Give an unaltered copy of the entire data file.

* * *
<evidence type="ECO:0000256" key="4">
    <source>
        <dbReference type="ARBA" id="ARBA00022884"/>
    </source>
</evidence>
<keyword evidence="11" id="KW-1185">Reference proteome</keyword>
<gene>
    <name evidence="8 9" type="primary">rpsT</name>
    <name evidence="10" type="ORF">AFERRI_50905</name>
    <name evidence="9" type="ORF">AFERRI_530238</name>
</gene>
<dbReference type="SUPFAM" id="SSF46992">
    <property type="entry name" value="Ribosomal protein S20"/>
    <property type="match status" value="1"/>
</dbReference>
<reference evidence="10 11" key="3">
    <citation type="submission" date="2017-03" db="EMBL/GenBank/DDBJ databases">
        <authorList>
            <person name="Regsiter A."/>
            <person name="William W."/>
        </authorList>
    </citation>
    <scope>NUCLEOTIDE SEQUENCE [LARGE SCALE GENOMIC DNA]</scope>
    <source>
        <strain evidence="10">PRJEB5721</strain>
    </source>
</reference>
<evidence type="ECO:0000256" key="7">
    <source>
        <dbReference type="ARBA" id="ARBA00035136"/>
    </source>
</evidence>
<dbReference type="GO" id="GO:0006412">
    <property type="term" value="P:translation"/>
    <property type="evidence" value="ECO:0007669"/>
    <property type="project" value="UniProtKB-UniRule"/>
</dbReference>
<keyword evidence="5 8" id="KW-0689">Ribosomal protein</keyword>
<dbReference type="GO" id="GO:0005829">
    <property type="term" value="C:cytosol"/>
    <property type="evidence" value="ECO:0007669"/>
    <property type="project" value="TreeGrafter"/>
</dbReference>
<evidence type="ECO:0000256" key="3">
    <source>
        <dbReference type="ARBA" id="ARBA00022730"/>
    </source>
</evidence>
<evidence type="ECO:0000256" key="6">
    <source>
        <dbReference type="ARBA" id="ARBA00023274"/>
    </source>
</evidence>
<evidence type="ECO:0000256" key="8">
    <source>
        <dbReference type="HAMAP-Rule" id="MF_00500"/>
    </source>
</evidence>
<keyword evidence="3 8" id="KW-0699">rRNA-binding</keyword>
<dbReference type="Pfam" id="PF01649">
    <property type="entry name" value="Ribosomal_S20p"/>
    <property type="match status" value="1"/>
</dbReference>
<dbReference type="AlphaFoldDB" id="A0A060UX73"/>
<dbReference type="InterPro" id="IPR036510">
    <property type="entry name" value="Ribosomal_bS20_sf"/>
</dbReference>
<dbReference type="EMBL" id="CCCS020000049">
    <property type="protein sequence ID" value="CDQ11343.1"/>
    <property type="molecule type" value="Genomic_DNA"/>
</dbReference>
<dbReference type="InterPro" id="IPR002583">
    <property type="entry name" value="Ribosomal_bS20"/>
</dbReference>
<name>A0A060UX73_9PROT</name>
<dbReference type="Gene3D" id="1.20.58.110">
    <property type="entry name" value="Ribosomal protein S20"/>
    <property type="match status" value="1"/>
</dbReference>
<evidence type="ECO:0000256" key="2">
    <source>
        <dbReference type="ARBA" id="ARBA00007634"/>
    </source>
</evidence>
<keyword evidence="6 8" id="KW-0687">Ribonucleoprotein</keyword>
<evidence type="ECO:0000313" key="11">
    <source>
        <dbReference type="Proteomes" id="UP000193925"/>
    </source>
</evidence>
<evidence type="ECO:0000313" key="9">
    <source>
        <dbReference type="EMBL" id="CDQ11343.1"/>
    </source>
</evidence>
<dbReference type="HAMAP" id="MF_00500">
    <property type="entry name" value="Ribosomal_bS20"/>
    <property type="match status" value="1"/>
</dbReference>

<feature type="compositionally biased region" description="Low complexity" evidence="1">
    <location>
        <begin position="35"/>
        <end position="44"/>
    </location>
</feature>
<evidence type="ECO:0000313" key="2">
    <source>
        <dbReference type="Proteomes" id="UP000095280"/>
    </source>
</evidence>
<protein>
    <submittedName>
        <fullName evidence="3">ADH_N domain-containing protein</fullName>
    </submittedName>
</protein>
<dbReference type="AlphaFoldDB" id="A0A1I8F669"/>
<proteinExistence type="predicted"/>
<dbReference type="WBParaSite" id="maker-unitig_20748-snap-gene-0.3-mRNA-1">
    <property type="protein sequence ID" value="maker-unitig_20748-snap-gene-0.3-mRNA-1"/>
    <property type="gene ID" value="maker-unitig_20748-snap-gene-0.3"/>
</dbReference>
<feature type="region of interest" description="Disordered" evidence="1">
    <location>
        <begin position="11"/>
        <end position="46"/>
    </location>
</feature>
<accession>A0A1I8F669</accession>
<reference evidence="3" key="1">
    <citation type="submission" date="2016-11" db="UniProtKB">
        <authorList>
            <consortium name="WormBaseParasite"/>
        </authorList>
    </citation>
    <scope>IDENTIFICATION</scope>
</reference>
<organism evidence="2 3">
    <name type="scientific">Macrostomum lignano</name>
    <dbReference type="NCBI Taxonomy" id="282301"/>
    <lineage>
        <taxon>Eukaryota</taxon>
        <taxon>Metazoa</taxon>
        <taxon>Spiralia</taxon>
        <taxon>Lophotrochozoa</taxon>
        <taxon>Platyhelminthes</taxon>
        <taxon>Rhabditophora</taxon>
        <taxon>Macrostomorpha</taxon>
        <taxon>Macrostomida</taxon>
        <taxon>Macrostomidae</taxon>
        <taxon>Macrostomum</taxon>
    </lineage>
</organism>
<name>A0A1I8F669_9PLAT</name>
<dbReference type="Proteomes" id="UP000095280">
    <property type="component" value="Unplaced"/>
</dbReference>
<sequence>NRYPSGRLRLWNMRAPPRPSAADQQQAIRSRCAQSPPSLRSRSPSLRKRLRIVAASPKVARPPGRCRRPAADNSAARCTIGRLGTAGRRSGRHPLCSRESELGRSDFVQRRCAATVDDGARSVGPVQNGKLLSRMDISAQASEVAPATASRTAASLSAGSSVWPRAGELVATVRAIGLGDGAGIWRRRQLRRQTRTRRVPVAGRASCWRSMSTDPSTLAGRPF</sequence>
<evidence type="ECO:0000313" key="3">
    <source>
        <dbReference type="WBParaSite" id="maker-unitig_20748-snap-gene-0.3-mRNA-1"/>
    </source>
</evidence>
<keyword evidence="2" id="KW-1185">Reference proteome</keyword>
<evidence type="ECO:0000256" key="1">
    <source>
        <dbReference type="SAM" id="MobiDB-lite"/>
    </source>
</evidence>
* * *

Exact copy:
<evidence type="ECO:0000256" key="4">
    <source>
        <dbReference type="ARBA" id="ARBA00022884"/>
    </source>
</evidence>
<keyword evidence="11" id="KW-1185">Reference proteome</keyword>
<gene>
    <name evidence="8 9" type="primary">rpsT</name>
    <name evidence="10" type="ORF">AFERRI_50905</name>
    <name evidence="9" type="ORF">AFERRI_530238</name>
</gene>
<dbReference type="SUPFAM" id="SSF46992">
    <property type="entry name" value="Ribosomal protein S20"/>
    <property type="match status" value="1"/>
</dbReference>
<reference evidence="10 11" key="3">
    <citation type="submission" date="2017-03" db="EMBL/GenBank/DDBJ databases">
        <authorList>
            <person name="Regsiter A."/>
            <person name="William W."/>
        </authorList>
    </citation>
    <scope>NUCLEOTIDE SEQUENCE [LARGE SCALE GENOMIC DNA]</scope>
    <source>
        <strain evidence="10">PRJEB5721</strain>
    </source>
</reference>
<evidence type="ECO:0000256" key="7">
    <source>
        <dbReference type="ARBA" id="ARBA00035136"/>
    </source>
</evidence>
<dbReference type="GO" id="GO:0006412">
    <property type="term" value="P:translation"/>
    <property type="evidence" value="ECO:0007669"/>
    <property type="project" value="UniProtKB-UniRule"/>
</dbReference>
<keyword evidence="5 8" id="KW-0689">Ribosomal protein</keyword>
<dbReference type="GO" id="GO:0005829">
    <property type="term" value="C:cytosol"/>
    <property type="evidence" value="ECO:0007669"/>
    <property type="project" value="TreeGrafter"/>
</dbReference>
<evidence type="ECO:0000256" key="3">
    <source>
        <dbReference type="ARBA" id="ARBA00022730"/>
    </source>
</evidence>
<evidence type="ECO:0000256" key="6">
    <source>
        <dbReference type="ARBA" id="ARBA00023274"/>
    </source>
</evidence>
<evidence type="ECO:0000256" key="8">
    <source>
        <dbReference type="HAMAP-Rule" id="MF_00500"/>
    </source>
</evidence>
<keyword evidence="3 8" id="KW-0699">rRNA-binding</keyword>
<dbReference type="Pfam" id="PF01649">
    <property type="entry name" value="Ribosomal_S20p"/>
    <property type="match status" value="1"/>
</dbReference>
<dbReference type="AlphaFoldDB" id="A0A060UX73"/>
<dbReference type="InterPro" id="IPR036510">
    <property type="entry name" value="Ribosomal_bS20_sf"/>
</dbReference>
<dbReference type="EMBL" id="CCCS020000049">
    <property type="protein sequence ID" value="CDQ11343.1"/>
    <property type="molecule type" value="Genomic_DNA"/>
</dbReference>
<dbReference type="InterPro" id="IPR002583">
    <property type="entry name" value="Ribosomal_bS20"/>
</dbReference>
<name>A0A060UX73_9PROT</name>
<dbReference type="Gene3D" id="1.20.58.110">
    <property type="entry name" value="Ribosomal protein S20"/>
    <property type="match status" value="1"/>
</dbReference>
<evidence type="ECO:0000256" key="2">
    <source>
        <dbReference type="ARBA" id="ARBA00007634"/>
    </source>
</evidence>
<keyword evidence="6 8" id="KW-0687">Ribonucleoprotein</keyword>
<evidence type="ECO:0000313" key="11">
    <source>
        <dbReference type="Proteomes" id="UP000193925"/>
    </source>
</evidence>
<evidence type="ECO:0000313" key="9">
    <source>
        <dbReference type="EMBL" id="CDQ11343.1"/>
    </source>
</evidence>
<dbReference type="HAMAP" id="MF_00500">
    <property type="entry name" value="Ribosomal_bS20"/>
    <property type="match status" value="1"/>
</dbReference>

<feature type="compositionally biased region" description="Low complexity" evidence="1">
    <location>
        <begin position="35"/>
        <end position="44"/>
    </location>
</feature>
<evidence type="ECO:0000313" key="2">
    <source>
        <dbReference type="Proteomes" id="UP000095280"/>
    </source>
</evidence>
<protein>
    <submittedName>
        <fullName evidence="3">ADH_N domain-containing protein</fullName>
    </submittedName>
</protein>
<dbReference type="AlphaFoldDB" id="A0A1I8F669"/>
<proteinExistence type="predicted"/>
<dbReference type="WBParaSite" id="maker-unitig_20748-snap-gene-0.3-mRNA-1">
    <property type="protein sequence ID" value="maker-unitig_20748-snap-gene-0.3-mRNA-1"/>
    <property type="gene ID" value="maker-unitig_20748-snap-gene-0.3"/>
</dbReference>
<feature type="region of interest" description="Disordered" evidence="1">
    <location>
        <begin position="11"/>
        <end position="46"/>
    </location>
</feature>
<accession>A0A1I8F669</accession>
<reference evidence="3" key="1">
    <citation type="submission" date="2016-11" db="UniProtKB">
        <authorList>
            <consortium name="WormBaseParasite"/>
        </authorList>
    </citation>
    <scope>IDENTIFICATION</scope>
</reference>
<organism evidence="2 3">
    <name type="scientific">Macrostomum lignano</name>
    <dbReference type="NCBI Taxonomy" id="282301"/>
    <lineage>
        <taxon>Eukaryota</taxon>
        <taxon>Metazoa</taxon>
        <taxon>Spiralia</taxon>
        <taxon>Lophotrochozoa</taxon>
        <taxon>Platyhelminthes</taxon>
        <taxon>Rhabditophora</taxon>
        <taxon>Macrostomorpha</taxon>
        <taxon>Macrostomida</taxon>
        <taxon>Macrostomidae</taxon>
        <taxon>Macrostomum</taxon>
    </lineage>
</organism>
<name>A0A1I8F669_9PLAT</name>
<dbReference type="Proteomes" id="UP000095280">
    <property type="component" value="Unplaced"/>
</dbReference>
<sequence>NRYPSGRLRLWNMRAPPRPSAADQQQAIRSRCAQSPPSLRSRSPSLRKRLRIVAASPKVARPPGRCRRPAADNSAARCTIGRLGTAGRRSGRHPLCSRESELGRSDFVQRRCAATVDDGARSVGPVQNGKLLSRMDISAQASEVAPATASRTAASLSAGSSVWPRAGELVATVRAIGLGDGAGIWRRRQLRRQTRTRRVPVAGRASCWRSMSTDPSTLAGRPF</sequence>
<evidence type="ECO:0000313" key="3">
    <source>
        <dbReference type="WBParaSite" id="maker-unitig_20748-snap-gene-0.3-mRNA-1"/>
    </source>
</evidence>
<keyword evidence="2" id="KW-1185">Reference proteome</keyword>
<evidence type="ECO:0000256" key="1">
    <source>
        <dbReference type="SAM" id="MobiDB-lite"/>
    </source>
</evidence>